Category: Collaborative Law
Which is a better option for my case - Mediation or Collaboration?
Clients often ask if they should mediate or go through the collaborative process. It may help to honestly answer the following questions: Q: Do I feel confident that I can effectively negotiate for myself? A: If you feel comfortable negotiating on your own behalf then collaborative law may be unnecessary. If you feel you could benefit from the assistance of an attorney then collaborative practice may be better for you than mediation. Q: Is it important for me to have legal advice as I go through my divorce? A: Collaborative practice provides you with the benefit of a knowledgeable attorney who can advise you at every step of the way. You can also have an attorney in mediation, but the attorney is with in all phases of the collaborative case.
Is Collaborative Divorce right for me? I am very angry over the circumstances of our separation.
Anger is a normal feeling during divorce. If you didn’t feel angry there would be something wrong! Usually, one person has been unhappy & angry for a period of time. The other is often in shock and has to deal with lots of emotions sorrow, fear and certainly anger. Whether you or the other is the angry one, it’s never easy. Anger builds up without your knowing it and will cause you (or your spouse) to lash out. Anger can be expressed in a collaborative negotiation and it is a valuable tool for shaping a better divorce agreement. In any negotiation, anger is a clue that something important has not yet been expressed. In collaborative practice, it can be explored and understood. I want to hear how you are each feeling and to understand why you (or they) are angry. Anger gives us a key to use to shape a divorce agreement.
How do I start the collaborative divorce process?
Attorneys who practice collaborative divorce form "collaborative practice groups. A first step is to identify a collaborative practice group near you. The International Academy of Collaborative Professionals keeps a record of these groups that can be referenced on line. A second step is to contact a collaborative attorney in a group and make an appointment to discuss whether the collaborative approach makes sense for your situation. You may want to invite your spouse to attend this information session as well. A third step is to discuss with your spouse the collaborative option and determine if the two of you are in agreement to proceed with it. The final step is for you and your spouse to each retain collaborative attorneys. You and your respective attorneys enter into a Collaborative Law Participation Agreement and the process begins.
What are some of the benefits of collaborative divorce?
A collaborative divorce is much cheaper than a traditional, adversarial divorce, even including the cost of a collaborative divorce team. Since the couple will negotiate the issues during the collaboration, time is not spent arguing under the formal rules of court. It is generally faster than traditional litigation. Not only will a couple be able to schedule a collaborative divorce session many months before their case would come to trial, but the sessions themselves generally take less time than a case in court. Collaborative divorce is much less emotional and less chaotic than a traditional divorce, while being a little more structured than a mediation.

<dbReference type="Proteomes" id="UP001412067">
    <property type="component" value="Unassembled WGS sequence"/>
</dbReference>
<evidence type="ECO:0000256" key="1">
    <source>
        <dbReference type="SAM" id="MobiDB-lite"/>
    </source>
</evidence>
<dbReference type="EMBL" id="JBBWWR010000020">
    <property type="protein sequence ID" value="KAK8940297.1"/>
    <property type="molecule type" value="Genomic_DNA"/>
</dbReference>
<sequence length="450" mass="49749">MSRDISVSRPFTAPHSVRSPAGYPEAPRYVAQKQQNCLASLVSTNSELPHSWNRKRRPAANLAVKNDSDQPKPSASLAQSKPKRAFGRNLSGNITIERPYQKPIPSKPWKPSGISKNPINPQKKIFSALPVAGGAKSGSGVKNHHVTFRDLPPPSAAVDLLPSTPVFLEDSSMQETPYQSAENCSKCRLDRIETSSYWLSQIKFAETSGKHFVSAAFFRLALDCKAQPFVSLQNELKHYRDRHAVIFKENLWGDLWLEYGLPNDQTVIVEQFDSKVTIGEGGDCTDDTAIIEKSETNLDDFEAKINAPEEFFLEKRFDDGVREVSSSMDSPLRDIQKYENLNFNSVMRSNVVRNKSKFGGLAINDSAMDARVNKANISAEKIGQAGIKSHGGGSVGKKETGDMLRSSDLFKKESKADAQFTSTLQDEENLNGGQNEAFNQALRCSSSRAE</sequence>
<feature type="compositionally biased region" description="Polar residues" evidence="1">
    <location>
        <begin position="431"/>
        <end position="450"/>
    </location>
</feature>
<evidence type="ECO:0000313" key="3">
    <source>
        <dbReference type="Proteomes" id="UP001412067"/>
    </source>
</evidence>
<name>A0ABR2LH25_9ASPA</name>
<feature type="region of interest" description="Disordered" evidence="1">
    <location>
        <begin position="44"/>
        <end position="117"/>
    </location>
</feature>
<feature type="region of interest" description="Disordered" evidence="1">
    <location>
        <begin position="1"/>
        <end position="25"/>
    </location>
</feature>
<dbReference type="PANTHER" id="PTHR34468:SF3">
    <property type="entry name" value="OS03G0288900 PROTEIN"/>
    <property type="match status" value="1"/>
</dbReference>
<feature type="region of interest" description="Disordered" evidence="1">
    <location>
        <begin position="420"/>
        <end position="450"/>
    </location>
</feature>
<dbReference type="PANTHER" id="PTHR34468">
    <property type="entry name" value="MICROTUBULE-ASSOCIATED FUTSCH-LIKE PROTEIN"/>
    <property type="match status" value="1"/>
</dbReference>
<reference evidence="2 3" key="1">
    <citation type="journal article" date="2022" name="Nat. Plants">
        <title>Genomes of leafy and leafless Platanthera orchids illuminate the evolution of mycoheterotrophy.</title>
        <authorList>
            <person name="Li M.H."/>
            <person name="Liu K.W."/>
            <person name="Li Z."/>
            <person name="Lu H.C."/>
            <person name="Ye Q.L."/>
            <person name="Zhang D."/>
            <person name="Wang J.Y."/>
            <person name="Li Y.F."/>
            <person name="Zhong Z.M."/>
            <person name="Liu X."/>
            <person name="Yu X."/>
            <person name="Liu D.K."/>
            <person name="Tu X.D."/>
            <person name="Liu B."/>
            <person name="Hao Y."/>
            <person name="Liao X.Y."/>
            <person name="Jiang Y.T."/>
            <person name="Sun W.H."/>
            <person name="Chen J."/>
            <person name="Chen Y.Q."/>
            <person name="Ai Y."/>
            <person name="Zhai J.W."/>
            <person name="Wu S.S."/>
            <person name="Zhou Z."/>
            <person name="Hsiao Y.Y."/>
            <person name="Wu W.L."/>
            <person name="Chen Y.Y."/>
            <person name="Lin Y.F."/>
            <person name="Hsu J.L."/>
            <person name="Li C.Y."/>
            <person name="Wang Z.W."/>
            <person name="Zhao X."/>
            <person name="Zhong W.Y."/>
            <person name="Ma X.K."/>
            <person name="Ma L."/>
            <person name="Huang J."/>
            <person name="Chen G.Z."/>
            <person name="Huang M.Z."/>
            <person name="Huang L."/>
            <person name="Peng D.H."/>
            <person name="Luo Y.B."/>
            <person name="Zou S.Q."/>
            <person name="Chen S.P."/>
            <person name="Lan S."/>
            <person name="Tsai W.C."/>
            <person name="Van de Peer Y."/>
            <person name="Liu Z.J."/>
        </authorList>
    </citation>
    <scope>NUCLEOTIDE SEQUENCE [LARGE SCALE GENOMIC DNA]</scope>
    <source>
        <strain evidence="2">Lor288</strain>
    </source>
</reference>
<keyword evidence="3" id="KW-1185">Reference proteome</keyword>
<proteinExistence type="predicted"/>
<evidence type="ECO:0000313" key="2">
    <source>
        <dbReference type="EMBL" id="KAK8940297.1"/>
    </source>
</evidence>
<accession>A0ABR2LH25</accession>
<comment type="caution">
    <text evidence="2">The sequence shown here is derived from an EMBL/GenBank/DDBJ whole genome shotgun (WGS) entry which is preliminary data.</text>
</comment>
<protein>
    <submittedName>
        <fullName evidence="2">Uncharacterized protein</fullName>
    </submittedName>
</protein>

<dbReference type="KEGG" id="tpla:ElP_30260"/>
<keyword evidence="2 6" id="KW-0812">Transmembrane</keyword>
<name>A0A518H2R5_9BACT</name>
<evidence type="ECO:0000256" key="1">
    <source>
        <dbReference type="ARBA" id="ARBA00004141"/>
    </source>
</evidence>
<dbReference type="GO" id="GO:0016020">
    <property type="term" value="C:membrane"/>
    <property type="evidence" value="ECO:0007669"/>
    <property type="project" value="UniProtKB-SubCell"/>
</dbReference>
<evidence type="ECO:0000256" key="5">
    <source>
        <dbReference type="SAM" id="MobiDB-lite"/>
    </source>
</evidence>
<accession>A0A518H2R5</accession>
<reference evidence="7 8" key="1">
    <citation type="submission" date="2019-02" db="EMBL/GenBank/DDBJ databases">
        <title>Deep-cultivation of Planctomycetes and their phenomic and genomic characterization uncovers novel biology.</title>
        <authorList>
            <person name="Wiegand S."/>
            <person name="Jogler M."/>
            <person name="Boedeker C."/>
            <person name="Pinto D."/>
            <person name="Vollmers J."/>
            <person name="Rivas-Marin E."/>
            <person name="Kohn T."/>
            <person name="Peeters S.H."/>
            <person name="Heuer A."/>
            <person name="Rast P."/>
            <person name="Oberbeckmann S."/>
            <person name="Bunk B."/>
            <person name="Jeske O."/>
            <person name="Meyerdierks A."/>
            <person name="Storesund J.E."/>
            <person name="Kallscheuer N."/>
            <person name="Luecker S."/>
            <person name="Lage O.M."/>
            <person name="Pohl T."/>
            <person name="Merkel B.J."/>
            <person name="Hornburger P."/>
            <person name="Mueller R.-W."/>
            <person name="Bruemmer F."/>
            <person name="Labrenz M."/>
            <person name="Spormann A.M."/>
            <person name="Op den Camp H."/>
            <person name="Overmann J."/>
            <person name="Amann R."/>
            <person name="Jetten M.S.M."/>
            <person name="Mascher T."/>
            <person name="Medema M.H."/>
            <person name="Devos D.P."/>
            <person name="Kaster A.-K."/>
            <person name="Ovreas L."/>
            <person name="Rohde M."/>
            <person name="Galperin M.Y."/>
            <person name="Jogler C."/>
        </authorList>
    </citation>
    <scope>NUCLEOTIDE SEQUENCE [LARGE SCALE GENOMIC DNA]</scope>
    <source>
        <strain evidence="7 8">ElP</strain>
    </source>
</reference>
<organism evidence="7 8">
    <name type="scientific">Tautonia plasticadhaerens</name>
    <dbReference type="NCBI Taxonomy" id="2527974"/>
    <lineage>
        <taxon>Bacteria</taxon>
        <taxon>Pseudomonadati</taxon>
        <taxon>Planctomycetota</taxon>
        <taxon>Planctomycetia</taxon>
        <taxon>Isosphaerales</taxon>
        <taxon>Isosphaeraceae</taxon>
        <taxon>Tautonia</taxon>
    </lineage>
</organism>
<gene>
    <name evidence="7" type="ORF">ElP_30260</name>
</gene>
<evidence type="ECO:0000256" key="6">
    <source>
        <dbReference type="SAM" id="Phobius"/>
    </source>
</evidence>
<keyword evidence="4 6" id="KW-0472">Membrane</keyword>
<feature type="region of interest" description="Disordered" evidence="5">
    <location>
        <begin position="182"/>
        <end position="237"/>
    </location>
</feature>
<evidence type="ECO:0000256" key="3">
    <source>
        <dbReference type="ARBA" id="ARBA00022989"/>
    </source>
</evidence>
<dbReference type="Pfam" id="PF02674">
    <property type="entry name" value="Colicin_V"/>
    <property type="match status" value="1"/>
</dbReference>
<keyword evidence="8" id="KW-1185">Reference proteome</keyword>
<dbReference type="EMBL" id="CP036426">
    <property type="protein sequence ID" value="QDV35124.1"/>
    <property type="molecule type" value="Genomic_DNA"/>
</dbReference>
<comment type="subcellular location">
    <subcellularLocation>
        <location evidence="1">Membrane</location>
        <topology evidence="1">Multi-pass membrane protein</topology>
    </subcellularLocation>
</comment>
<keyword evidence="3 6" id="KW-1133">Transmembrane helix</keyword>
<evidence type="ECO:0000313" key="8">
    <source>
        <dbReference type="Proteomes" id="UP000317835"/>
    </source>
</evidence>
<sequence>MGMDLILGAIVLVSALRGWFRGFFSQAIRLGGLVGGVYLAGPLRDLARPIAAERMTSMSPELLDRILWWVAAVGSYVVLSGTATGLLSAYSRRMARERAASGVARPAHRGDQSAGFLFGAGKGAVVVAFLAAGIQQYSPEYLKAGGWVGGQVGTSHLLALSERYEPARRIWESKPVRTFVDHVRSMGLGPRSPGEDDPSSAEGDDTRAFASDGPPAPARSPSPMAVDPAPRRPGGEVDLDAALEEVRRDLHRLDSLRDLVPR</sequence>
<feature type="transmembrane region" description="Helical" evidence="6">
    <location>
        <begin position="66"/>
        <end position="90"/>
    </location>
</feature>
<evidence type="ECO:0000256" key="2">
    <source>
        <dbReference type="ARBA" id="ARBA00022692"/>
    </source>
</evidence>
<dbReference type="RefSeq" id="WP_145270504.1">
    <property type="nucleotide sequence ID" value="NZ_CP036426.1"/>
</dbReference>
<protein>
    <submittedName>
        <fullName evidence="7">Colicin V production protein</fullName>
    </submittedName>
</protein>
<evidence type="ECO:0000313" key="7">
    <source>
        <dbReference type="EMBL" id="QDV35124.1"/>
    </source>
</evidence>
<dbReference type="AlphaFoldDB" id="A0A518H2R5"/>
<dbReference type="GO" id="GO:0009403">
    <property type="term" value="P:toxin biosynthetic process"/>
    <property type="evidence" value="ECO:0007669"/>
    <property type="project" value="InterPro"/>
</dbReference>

Who all is involved in a collaborative divorce?
Ideally, there is the "collaborative divorce team," which consists of the divorce coach, who acts in much the same way as a mediator, to facilitate discussion and defuse highly charged issues; the child specialist, who helps children express their concerns while providing the parents information; the financial specialist, who assists the participants with the financial aspects of divorce; and the lawyers who have with experience in collaborative law. The team works together to resolve legal problems (not all these professionals are required to proceed with the collaborative law solution).
Helpful Tips and Facts
Collaborative Divorce
Participating in Collaborative divorce can keep tensions low, conflicts at a minimum and positive movement at a maximum. This is extremely helpful in divorce cases that involve high net worth or celebrities.
The Collaborative Divorce
Longer and slower than mediation, a collaborative divorce is still cheaper than litigation.
Choosing the Collaborative Approach to Divorce
Keep in mind that this type of legal approach is obviously not applicable to all divorce matters. However, when employed in the appropriate case, the Settlement Agreement reached is almost always more satisfactory and effective to both spouses, because each has had a full opportunity to be a part of the developmental stages of the final outcome.
Different Ways to One End
Arbitration, mediation and collaborative law are three different ways to one end. Each of these paths is less expensive than litigation and results in both spouses resolving their issues outside the courtroom.